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Civil War Trust

Civil War Trust
For Immediate Release: 01/08/14

Civil War Trust Announces Another Successful Year For Battlefield Preservation

National nonprofit protected 2,700 acres of hallowed ground in 2013 — including some of the most significant projects in the organization’s history — as it eclipsed the 38,500 acres saved mark

(Washington, D.C.) – In a year when Americans commemorated the 150th anniversary of some of the most momentous battles of the Civil War, the Civil War Trust continued its crusade to preserve the nation’s most significant hallowed ground.  Thanks to the generosity of its nearly 200,000 members and supporters, coupled with its strategic partnerships with government officials and nonprofit groups throughout the nation, the Trust protected more than 2,700 acres of battlefield land in 2013.  This brings the total acreage saved by the organization to 38,500 acres at 122 historic sites in 20 states.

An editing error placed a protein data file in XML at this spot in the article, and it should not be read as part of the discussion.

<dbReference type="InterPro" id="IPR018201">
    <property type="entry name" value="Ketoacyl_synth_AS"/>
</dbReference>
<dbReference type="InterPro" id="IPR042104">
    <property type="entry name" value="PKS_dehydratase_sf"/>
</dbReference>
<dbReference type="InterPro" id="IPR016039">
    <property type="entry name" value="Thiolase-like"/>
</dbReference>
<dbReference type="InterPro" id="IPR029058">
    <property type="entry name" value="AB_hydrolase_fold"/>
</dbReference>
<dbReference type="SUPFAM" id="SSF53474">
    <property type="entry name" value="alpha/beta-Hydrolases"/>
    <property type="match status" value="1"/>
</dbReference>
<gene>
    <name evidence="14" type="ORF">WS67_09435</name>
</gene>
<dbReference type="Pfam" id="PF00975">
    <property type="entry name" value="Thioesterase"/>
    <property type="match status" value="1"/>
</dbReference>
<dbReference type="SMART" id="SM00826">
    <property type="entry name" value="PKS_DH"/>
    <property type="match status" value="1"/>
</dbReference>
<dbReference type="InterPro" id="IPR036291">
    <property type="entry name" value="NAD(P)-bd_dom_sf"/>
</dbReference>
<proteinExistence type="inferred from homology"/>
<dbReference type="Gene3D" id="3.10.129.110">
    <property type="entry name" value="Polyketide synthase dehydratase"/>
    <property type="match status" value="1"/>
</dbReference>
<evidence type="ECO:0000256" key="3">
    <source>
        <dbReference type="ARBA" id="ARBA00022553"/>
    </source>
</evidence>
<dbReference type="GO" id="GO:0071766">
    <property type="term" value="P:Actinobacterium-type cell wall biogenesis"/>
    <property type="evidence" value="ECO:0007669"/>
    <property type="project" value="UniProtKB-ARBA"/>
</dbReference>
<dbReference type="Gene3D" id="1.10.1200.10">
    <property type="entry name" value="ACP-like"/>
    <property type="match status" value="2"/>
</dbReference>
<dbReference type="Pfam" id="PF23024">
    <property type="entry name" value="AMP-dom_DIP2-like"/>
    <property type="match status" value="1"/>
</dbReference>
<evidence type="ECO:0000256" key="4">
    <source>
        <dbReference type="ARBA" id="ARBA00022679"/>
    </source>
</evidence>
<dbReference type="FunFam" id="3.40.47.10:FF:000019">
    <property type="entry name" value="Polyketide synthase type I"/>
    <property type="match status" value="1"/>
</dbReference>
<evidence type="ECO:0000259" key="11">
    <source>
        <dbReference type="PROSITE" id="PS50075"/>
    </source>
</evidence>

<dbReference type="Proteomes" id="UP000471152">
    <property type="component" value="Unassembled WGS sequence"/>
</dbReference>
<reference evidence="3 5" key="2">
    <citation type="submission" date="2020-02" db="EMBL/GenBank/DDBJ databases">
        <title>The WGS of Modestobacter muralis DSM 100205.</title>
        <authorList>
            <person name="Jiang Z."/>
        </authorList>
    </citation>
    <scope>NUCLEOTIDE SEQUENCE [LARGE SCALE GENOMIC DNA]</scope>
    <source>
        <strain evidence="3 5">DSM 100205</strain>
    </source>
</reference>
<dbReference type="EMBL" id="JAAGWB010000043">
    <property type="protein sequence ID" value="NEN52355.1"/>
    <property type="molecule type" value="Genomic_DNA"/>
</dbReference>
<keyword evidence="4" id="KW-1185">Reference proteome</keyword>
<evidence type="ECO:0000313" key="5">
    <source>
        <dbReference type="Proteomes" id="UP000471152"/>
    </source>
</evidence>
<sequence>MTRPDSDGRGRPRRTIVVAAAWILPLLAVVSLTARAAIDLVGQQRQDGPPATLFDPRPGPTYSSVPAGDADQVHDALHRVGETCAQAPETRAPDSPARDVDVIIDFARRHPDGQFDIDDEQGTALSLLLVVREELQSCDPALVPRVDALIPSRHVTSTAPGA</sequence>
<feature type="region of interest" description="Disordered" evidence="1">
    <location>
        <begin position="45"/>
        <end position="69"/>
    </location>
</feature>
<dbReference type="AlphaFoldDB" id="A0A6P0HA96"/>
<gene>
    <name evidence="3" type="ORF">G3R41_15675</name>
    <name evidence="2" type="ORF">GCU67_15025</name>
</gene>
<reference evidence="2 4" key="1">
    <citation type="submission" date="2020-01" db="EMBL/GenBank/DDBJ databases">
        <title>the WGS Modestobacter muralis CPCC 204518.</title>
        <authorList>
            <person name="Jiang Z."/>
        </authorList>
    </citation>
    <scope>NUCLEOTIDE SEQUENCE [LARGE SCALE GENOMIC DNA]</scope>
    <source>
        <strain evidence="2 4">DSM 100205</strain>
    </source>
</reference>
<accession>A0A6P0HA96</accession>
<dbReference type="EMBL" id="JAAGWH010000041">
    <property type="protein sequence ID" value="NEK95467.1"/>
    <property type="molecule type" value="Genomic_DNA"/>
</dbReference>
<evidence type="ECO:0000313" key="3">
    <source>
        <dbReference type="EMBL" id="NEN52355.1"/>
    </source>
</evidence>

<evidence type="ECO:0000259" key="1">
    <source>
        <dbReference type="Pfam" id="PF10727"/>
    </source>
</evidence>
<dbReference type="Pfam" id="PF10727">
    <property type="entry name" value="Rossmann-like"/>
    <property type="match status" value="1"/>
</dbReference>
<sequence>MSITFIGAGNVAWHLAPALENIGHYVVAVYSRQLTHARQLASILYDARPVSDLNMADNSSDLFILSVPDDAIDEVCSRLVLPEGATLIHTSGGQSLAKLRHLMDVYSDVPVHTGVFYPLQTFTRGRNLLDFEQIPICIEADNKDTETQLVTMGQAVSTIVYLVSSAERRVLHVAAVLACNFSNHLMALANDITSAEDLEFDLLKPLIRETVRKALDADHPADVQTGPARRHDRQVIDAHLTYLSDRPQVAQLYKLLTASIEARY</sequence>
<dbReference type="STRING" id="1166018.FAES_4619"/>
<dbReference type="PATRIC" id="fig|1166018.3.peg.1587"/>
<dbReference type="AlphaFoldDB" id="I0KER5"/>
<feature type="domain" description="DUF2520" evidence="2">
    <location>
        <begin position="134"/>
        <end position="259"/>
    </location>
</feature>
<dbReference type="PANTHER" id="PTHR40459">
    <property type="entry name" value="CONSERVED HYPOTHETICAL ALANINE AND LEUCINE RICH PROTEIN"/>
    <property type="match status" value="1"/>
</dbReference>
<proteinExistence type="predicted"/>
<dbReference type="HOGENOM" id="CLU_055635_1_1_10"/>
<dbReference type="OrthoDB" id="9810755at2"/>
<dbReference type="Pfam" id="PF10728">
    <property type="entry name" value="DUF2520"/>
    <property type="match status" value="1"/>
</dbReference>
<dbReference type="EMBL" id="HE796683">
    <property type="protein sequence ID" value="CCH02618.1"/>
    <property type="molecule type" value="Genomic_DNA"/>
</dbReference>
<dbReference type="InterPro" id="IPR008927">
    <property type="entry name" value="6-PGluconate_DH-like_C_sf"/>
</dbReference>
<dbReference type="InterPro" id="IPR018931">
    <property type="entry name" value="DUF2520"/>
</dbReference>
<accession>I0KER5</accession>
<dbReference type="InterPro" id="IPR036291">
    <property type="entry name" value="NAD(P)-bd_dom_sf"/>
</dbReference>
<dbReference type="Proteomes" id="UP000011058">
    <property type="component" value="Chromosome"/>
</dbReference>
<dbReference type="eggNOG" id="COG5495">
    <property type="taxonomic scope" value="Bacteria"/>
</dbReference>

“Without a doubt, 2013 will long be remembered as one of the most exciting years in the history of battlefield preservation,” Trust president James Lighthizer said.  “Thanks to the steadfast dedication of our members, friends and partners, we have protected 2,700 acres of the most hallowed ground in America.  It is a proud legacy of the Civil War sesquicentennial commemoration that will be enjoyed for many generations to come.”

Working closely in cooperation with willing landowners and preservation partners, the Trust completed 47 transactions at 30 individual battlefields in 10 states. The battlefields where land was preserved in 2013: Antietam, Md.; Ball’s Bluff, Va.; Bentonville, N.C.; Brandy Station, Va.; Brice’s Crossroads, Miss.; Cedar Mountain, Va.; Chancellorsville, Va.; Chattanooga, Tenn.; Chickamauga, Ga.; Cold Harbor, Va.; Cool Spring, Va.; Deep Bottom, Va.; Fort Donelson, Tenn.; Gettysburg, Pa.; Glendale, Va.; Harpers Ferry, W.Va.;  High Bridge, Va.; Kelly’s Ford, Va.; Malvern Hill, Va.; Peeble’s Farm, Va.; Perryville, Ky.; Rappahannock Station, Va.; Sailor’s Creek, Va.; Second Manassas, Va.; Shepherdstown, W.Va.; South Mountain, Md.; Totopotomoy Creek, Va.; Vicksburg, Miss.; White Oak Road, Va.; Wilson’s Creek, Mo.